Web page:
How to rig: Rig a topwater stick bait on a 7 to 7 ½ foot medium heavy baitcaster paired to a high speed baitcasting reel spooled with 30 pound braid or 15 pound monofilament. Topwater stick baits cast extremely far, and having no-stretch braid and a long rod ensures good hook penetration when a bass blows up your lure at the end of a long cast.

Frog

Only a few short years ago, the topwater frog was an extremely minor player in the fishing world. That has changed in a big way, as anglers all across the country have started to notice their big-fish potential. They also allow anglers access to previously uncatchable bass buried in the heaviest vegetation. Frogs come in two styles, a hollow-bodied plastic version that floats over the grass; and a soft plastic toad version that works similar to a buzzbait. Frogs and toads are effective once the water warms into the 60s, all the way through the fall.

How to fish: Effective frog fishing is really more about the “where” than the “how”. To fish it, you just cast it out and slowly twitch it back to the boat, pausing frequently in likely locations. The ideal frog locations are lily pad fields, matted vegetation, and duckweed – what a lot of anglers call slop. But you can also fish them around docks. Frogs are weedless, so they just slide over the top. A key is to make sure and pause the frog in any openings or pockets in the grass mats. The most difficult thing about frog fishing is setting the hook, because jerking too soon after a blowup usually results in nothing but frustration. When a bass blows up your frog, the key is to wait to set the hook until you feel it or see the line moving, which indicates that the bass actually has the bait.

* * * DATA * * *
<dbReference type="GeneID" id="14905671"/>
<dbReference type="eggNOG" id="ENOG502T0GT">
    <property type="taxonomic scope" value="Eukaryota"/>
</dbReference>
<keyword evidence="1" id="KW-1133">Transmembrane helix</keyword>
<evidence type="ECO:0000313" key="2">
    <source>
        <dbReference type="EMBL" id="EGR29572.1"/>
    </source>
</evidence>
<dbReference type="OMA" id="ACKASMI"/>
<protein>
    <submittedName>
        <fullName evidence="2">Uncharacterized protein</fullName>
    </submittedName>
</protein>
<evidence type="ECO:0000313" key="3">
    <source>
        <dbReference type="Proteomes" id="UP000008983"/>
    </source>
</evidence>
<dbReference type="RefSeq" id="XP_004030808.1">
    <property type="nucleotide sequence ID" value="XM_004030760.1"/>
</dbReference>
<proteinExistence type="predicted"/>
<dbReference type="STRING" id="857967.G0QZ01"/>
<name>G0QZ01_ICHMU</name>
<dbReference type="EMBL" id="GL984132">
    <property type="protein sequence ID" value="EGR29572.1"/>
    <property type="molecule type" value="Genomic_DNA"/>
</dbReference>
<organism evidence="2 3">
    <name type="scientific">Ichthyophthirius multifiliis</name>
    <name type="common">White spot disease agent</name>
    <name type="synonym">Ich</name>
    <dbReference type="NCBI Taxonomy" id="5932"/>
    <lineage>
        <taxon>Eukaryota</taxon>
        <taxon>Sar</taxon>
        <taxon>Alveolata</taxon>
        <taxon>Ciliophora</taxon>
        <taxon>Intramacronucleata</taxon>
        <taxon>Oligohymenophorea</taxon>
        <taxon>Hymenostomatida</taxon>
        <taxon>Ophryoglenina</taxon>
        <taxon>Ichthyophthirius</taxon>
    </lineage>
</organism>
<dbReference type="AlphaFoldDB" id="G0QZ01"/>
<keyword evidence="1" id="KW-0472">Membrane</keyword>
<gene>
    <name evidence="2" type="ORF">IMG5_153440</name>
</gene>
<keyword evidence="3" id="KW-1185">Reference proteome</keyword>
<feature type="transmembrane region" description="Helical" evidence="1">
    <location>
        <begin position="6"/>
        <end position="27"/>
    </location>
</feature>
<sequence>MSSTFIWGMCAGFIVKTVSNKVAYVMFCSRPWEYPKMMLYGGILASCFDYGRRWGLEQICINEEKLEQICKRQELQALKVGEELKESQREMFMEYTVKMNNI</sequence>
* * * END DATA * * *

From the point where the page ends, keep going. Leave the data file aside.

How to rig: The rigging is what has given frogs a reputation as unreliable with lots of anglers. The key to upping the conversion rate is to use a heavy rod. For fishing a frog, choose a 7 to 8 foot heavy or extra-heavy baitcaster paired to a high-speed reel spooled with 50-65 pound braided line. Frog fishing is not a finesse technique – once you get them hooked, get them up and reel as fast as you can back to the boat.

Other Topwater Lures

These are just the beginning. Once you’ve mastered these there are many other topwater lures worthy of consideration such as prop baits, toads, and wake baits. But no matter the topwater lure you choose, there certainly isn’t a more exciting form of fishing.